The Bermuda fireworm (Odontosyllis enopla) has its own flashy mating ritual. The females rising from the sea bottom swim in a circle of light that attracts males. The males, with vision optimized for the females’ wavelength (~515 nm), enter the circle and respond with their own bursts of light as they make their contribution to the reproductive process, fertilization occurring in the water so the species can continue.11
Some marine animals use the light they generate to leave a decoy while they escape. For instance, some species of segmented scale worms drop luminescent scales as countermeasures when attacked. The North Sea marine worm Eusyllis blomstrandi has flashing luminescent structures in each segment. When threatened it breaks itself in half, switches off the lights in the front portion (which later regenerates), and leaves the tail shining with continuous brightness to interest predators until its light dies away.12 And the deep-dwelling squid Octopoteuthis deletron can wriggle its bioluminescent arm tips to lure prey or detach those tips when attacked, leaving them glowing and twitching as the squid escapes under cover of an inky cloud.
Defense can take a variety of other forms. New Zealand’s freshwater limpet Latia neritoides gums up its attackers with sticky green goo, perhaps making the predator itself an object of interest to other predators.13 Glowing as a warning to potential predators, eight of the 12,000 species of millipedes, such as Motyxia sequoia, glow as a warning to potential predators and increase their light intensity when disturbed. Though millipedes also produce poisonous hydrogen cyanide, millipedes that do not luminesce are attacked twice as often, suggesting the glow deters predators with good memories.14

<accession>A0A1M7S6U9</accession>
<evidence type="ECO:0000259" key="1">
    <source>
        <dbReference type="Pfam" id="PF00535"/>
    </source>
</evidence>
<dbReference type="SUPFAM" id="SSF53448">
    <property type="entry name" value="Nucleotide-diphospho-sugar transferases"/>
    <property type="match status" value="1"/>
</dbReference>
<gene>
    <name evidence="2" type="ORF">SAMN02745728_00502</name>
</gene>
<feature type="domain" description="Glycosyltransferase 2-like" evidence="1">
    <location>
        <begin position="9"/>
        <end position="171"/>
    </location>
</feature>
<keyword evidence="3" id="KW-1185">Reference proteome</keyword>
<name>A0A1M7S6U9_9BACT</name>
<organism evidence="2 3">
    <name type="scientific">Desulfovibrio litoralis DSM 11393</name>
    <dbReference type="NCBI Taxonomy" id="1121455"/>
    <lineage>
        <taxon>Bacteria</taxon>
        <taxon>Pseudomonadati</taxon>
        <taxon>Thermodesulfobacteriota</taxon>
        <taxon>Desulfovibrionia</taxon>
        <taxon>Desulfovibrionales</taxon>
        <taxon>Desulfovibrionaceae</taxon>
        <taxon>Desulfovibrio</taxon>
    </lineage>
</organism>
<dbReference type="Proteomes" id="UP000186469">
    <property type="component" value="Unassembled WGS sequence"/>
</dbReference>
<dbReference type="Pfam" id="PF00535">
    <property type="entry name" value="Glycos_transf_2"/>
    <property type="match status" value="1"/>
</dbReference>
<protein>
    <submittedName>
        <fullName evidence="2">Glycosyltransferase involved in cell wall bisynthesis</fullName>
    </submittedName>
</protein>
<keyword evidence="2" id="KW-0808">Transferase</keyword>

Switching on the lights can paradoxically attract prey or provide camouflage. Female anglerfish carry a luminescent lure of bioluminescent Vibrio fischeri bacteria dangling above their mouths in the deep dark ocean.
Living light produced by the same bacteria serve this nocturnal bobtail squid as camouflage in the moonlight just as bioluminescence enables other marine animals to hide by matching their light to the daytime sky above.
Hatchetfish, for instance, regulate the color and intensity of light from a species-specific pattern of photophores on their undersides to mask their silhouette against the sky above, rendering them invisible from below. Several species of small sharks do the same, and some use their super-sensitive vision to help them match their lights to the sky above.
The purposes of some life lights are more cryptic. The railroad worm, the larva of the beetle Phrixothrix sp., glows in two colors—red for the head and green for the body. Perhaps this confuses predators, but no certain reason for this is known.
And concealed within the hollows they drill into coastal European rocks, the common piddock (Pholas dactylus), a clam-like mollusk, produces blue-green slime as well as light from symmetrical patches on its body. While Pliny the Elder marveled that the mouths of people feasting on these raw mollusks dripped with glittery goo,15 the value of the bioluminescence for the bivalve has yet to be determined.